One of the themes from Joe Bageant’s memoirs, Rainbow Pie, that struck me as fascinating, was his description of rural folks leaving the country and moving in to medium and large sized towns. This is largely what happened to my father’s side of the family, as they left the Hill Country after WWII, but to this day I still have a very strong emotional attachment to the land and people there.
The standard narrative is that this was the triumph of industrial capitalism moving small farmers off the land into real, prosperous jobs. Ask Susan Broussard and her husband what they think of that narrative and you’ll get a rich snort of derision.
I’ve been crossing Texas for a week. I began in Laredo Sunday and what I’ve seen is nothing less than the wholesale devastation of our small towns. We laud small town values as a matter of public religion, but don’t value small towns at all. Wal-Mart is only the latest assault on small town America. After seeing what I’ve seen the last few days I can really understand why people in “flyover” country hate the government. It does nothing for them, except push them further away from the land, after, of course, it has nickled and dimed them to death with lots of small fees and surcharges and surly bureaucrats. Not to mention agricultural regulations that defy common sense, prop up mega-industrial scale agriculture and destroy small farms. (I’ll post at some point my conversations with Don Henry Ford, Jr. about this and much more.)
Moreover I have been dutifully searching for any small, homestead farmers in rural areas. They don’t exist, outside of one African-American farmer I stopped to talk to outside of Crockett. (He was uncomfortable with photos for good reason. This area of Texas ain’t terribly enlightened.) Today as I pass through more of rural Texas I will endeavor to find and talk to more small farmers.
But back to Joe Bageant. If you look at this photo and read the sign you’ll note something very fascinating. In 1916 taxpayers banded together to build a rural school. That’s rather anodyne, but what isn’t is the year the school closed: 1949. That’s pretty close to the era when Joe Bageant’s family left their small farmstead in rural Virgina for “a better life and work” in the city. It was, as Joe so eloquently wrote, neither better nor much work.
In many rural places the only thing propping up the local economy are chicken farms (note the mobile homes for migrant labor), oil and gas fracking, which only benefits out of town roughnecks and landowners, prisons and old folks homes. We dump our old people in rural communities now because of perverse medicaid incentives.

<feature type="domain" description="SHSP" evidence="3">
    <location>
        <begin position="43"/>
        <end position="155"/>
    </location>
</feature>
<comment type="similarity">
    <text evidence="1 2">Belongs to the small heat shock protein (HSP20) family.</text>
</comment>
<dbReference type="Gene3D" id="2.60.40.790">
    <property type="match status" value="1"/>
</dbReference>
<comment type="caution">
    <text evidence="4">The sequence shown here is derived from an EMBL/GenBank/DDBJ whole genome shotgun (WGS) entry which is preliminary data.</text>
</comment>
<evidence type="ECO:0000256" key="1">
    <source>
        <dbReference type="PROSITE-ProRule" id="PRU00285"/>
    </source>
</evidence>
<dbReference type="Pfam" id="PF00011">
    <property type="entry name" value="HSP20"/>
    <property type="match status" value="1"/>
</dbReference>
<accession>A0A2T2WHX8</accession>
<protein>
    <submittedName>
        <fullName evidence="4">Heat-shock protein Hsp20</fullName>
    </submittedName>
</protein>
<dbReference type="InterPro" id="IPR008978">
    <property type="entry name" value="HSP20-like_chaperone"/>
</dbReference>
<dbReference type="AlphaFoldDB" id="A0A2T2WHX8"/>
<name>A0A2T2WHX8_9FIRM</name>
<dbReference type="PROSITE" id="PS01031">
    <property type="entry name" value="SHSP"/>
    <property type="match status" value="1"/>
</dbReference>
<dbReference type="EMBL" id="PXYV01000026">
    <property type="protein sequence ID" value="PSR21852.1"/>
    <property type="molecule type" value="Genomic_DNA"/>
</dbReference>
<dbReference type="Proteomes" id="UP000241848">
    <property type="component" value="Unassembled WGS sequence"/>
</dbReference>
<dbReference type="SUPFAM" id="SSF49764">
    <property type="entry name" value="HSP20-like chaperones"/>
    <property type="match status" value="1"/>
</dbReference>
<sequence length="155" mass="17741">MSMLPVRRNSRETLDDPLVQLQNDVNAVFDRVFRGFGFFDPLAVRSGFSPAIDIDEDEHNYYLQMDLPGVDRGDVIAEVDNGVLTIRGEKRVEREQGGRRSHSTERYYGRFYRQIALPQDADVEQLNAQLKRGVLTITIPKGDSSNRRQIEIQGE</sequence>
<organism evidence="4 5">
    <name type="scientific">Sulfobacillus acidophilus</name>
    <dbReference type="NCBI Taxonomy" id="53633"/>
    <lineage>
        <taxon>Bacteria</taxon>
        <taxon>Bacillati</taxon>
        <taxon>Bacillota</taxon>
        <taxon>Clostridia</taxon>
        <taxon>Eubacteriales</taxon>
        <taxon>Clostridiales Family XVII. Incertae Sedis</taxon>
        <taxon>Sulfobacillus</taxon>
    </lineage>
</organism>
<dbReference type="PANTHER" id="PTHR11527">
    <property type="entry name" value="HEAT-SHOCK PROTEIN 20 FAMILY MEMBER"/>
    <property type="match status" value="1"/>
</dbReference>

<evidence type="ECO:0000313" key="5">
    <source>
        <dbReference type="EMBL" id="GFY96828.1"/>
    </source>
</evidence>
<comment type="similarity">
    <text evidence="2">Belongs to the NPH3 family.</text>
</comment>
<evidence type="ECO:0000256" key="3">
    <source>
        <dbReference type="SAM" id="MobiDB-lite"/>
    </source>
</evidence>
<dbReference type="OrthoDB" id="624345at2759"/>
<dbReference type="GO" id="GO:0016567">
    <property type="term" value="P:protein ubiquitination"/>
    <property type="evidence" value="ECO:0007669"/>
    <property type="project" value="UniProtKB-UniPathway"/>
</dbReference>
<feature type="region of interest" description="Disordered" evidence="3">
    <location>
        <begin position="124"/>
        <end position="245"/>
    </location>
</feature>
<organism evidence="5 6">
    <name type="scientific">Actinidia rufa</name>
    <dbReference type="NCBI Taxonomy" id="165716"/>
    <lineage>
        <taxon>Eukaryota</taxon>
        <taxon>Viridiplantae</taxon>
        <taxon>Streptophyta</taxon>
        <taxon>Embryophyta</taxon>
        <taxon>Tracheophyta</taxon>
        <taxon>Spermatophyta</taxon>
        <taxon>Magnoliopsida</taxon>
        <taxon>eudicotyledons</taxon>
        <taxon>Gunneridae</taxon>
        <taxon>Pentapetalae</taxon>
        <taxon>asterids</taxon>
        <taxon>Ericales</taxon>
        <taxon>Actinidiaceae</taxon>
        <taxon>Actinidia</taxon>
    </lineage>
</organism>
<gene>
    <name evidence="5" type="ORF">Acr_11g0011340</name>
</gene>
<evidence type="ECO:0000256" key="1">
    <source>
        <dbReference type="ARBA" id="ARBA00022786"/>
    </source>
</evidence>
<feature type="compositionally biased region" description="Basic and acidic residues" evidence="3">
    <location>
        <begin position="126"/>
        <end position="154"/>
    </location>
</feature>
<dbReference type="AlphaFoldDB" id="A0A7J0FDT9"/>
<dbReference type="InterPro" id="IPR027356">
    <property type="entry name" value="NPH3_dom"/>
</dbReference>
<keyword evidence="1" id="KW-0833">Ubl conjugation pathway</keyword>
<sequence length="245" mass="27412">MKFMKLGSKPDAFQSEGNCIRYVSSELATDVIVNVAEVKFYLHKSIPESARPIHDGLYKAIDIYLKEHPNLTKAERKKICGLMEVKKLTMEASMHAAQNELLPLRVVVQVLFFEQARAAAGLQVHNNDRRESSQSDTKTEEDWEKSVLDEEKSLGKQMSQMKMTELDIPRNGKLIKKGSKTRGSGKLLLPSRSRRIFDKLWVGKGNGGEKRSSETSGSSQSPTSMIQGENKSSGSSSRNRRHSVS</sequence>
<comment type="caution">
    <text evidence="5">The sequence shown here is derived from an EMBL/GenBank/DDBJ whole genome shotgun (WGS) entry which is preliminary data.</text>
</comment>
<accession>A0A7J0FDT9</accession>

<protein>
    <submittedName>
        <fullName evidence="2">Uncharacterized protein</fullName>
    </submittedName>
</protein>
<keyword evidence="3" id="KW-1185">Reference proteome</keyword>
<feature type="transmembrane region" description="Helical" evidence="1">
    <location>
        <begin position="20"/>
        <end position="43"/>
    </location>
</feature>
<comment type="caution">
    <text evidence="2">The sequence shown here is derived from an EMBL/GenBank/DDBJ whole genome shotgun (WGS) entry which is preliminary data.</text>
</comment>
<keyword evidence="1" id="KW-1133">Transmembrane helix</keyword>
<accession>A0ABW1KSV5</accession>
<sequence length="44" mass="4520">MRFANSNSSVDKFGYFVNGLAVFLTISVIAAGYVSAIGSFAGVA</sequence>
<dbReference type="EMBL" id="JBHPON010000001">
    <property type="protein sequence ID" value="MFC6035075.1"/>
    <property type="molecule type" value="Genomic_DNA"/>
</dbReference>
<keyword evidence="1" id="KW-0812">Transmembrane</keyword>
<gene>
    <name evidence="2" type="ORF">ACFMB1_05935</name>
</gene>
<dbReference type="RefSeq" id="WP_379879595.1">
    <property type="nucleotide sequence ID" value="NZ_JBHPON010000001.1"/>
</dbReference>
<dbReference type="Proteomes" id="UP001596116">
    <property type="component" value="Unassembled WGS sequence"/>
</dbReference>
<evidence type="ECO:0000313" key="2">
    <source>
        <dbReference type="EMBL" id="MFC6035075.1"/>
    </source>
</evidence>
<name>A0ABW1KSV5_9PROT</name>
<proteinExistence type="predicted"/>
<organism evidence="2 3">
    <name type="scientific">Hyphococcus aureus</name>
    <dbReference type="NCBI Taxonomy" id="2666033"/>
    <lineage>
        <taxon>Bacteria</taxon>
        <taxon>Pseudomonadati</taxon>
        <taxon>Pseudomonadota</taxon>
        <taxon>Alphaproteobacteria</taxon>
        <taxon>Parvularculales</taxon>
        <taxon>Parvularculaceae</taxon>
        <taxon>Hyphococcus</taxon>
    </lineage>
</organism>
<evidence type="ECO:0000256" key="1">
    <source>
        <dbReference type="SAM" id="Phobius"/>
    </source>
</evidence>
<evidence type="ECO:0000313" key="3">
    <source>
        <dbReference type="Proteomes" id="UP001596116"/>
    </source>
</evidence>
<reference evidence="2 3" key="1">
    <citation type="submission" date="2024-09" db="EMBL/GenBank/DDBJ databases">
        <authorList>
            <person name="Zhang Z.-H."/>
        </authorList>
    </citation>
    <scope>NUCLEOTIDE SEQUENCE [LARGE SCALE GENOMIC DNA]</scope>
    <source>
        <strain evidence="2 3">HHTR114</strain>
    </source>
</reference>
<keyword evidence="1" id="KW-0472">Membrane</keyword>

Not only did this happen in places like Virginia, but also in Texas, ad most certainly in your state.
The first is to halt the decline of rural America. Until then we can’t really talk about restoring it. Are there any solutions?
First, we need better land use policies by large cities, create more urban living, instead of sub and ex-urban incentives. Land use policies also help with watersheds, flooding and even global climate change. The amount of good, fecund agricultural land that has been destroyed by ex-urbanization is criminal and I fear something that has the potential to haunt a globally hotter climate.
We need to change, on a state and federal level, agricultural policy to better benefit smaller farmers and loosen regulations that discourage real farmer’s markets.
The estate tax doesn’t really apply to small farmers, but we can tinker around the edges to make mid-sized farms become more profitable as well, and better able to be bequeathed. I don’t even know where to begin on subsidies. They seem geared towards supporting mega-farmers, anyhow.
A change of rural property taxes based on the agricultural value of land, not based on wealthy suburbanites coming into the country for a tax-write off for exotic game ranches and weekend country homes. The value of the rural land has been inflated out of all proportion to its productive value. And this practice of plopping a dozen cattle on land owned by rich individuals and claimed as agricultural land as a tax write off needs to stop.
So why do rural Americans continue to vote against their own economic interests? I would have to say the most important answer to that question is clearly attachment to a community, no matter how much pressure it is under. Prisons and “retirement centers,” among other inducements, creates a nexus of perverse rural incentives.
Of course, as the above photo of the school shows clearly: education matters too.